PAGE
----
.

Neil Young's Biggest Fan Speaks: "His Voice Is Haunting," Says Donald Trump

December 18, 2008 10:45 AM ET

Two years ago we noticed the bizarre trio of Patti Smith, Salman Rushdie and Donald Trump rocking out to Crosby, Stills, Nash & Young in the first two rows of Madison Square Garden. Last year, the Donald was sitting upfront for Young's solo show at the United Palace Theater and on Monday Trump was again grooving to Neil at the Garden. We gave Trump a call yesterday to discuss.

"He's got something very special," Trump says. "I've listened to his music for years and I've seen him before that, but I went to the concert where they were honoring Bob Dylan years ago at Madison Square Garden [Bob Fest 10/16/92] and Neil got up and totally brought the house down. There was nobody close. He's performed for me at my casinos over the years and he just brings it down. I've met him on occasions and he's a terrific guy."

Does Trump have a favorite Neil Young song or album? "It's sort of all favorite," he says. "I like the older stuff better, which is typical with a lot of artists — hence the famous Ricky Nelson song 'Garden Party.' I like all his songs, you know, 'Rock and Roll' — just great stuff. His voice is perfect and haunting. He's 63 and I don't think it's changed. It's more important than his playing, 'cause you have so many great players — but there's just one voice like that. Whatever the hell 'it' is, he's got it."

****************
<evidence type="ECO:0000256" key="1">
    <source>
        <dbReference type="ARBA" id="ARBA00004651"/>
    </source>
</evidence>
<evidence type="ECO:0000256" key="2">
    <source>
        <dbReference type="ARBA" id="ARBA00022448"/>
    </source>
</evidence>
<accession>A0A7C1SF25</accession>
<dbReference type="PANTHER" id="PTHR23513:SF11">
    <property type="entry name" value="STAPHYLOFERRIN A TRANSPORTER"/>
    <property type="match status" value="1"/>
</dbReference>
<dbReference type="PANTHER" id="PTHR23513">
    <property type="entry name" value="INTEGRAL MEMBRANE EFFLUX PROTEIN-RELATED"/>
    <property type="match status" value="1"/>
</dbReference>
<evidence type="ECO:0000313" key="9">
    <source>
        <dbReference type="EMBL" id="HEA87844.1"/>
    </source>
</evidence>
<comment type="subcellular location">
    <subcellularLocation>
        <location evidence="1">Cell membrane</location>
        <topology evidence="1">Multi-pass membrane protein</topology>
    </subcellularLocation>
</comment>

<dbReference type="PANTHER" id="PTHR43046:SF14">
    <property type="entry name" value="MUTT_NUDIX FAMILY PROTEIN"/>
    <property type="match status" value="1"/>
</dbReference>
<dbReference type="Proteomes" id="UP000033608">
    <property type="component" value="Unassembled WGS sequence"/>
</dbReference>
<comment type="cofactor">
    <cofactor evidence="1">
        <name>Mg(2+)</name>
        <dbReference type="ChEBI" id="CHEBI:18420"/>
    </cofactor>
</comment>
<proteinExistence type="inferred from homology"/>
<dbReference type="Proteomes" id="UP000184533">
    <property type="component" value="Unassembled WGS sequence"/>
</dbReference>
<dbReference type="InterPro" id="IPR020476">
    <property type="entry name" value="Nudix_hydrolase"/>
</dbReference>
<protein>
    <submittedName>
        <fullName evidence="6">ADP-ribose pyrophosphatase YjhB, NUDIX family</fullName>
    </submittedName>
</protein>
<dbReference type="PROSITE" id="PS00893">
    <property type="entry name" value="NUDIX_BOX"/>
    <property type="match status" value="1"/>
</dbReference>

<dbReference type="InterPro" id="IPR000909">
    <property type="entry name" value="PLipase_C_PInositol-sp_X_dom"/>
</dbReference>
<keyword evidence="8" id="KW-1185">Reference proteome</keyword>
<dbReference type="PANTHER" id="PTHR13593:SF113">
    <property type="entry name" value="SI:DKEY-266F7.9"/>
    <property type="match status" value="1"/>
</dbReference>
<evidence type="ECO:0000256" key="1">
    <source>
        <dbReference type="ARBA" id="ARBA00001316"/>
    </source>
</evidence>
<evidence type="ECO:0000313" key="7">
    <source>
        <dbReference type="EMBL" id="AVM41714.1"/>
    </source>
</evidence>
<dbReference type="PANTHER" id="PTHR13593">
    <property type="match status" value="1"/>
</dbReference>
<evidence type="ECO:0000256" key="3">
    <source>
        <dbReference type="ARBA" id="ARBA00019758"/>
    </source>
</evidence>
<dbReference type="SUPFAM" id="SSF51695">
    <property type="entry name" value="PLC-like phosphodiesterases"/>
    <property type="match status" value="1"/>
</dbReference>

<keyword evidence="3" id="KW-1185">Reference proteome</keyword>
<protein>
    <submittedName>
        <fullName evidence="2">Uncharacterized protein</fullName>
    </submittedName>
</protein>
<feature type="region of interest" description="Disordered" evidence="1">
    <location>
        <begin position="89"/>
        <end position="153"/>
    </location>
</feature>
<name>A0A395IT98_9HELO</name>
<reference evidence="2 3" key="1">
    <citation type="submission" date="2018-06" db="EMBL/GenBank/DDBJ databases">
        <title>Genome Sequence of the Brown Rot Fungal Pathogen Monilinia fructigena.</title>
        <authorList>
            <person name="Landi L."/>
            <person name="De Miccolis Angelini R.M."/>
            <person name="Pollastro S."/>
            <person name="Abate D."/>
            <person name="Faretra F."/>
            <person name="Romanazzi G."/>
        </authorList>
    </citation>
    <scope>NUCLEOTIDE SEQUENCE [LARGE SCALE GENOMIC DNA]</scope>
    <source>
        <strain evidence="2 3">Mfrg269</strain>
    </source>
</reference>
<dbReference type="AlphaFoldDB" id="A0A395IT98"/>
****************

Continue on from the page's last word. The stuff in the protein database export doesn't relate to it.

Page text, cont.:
To read the new issue of Rolling Stone online, plus the entire RS archive: Click Here

prev
Music Main Next
Around the Web
Powered By ZergNet
Daily Newsletter

Get the latest RS news in your inbox.

Sign up to receive the Rolling Stone newsletter and special offers from RS and its
marketing partners.

X

We may use your e-mail address to send you the newsletter and offers that may interest you, on behalf of Rolling Stone and its partners. For more information please read our Privacy Policy.

Song Stories

“Whoomp! (There It Is)”

Tag Team | 1993

Cecil Glenn — a.k.a., "D.C." — was a cook at Magic City, a nude dance club in Atlanta, when he first heard women shout "Whoomp — there it is!" Inspired by the party chant, he and partner Steve "Roll'n" Gibson wrote a song around it. Undaunted by label rejections, they borrowed $2,500 from Glenn's parents and pressed 800 singles, which quickly sold out in the Atlanta area. A record deal came soon after. Glenn said the song was meant for positive partying. "If you're going to say 'Whoomp there it is,' and you're doing something negative, we'd rather it not have come out of your mouth."

More Song Stories entries »
 
www.expandtheroom.com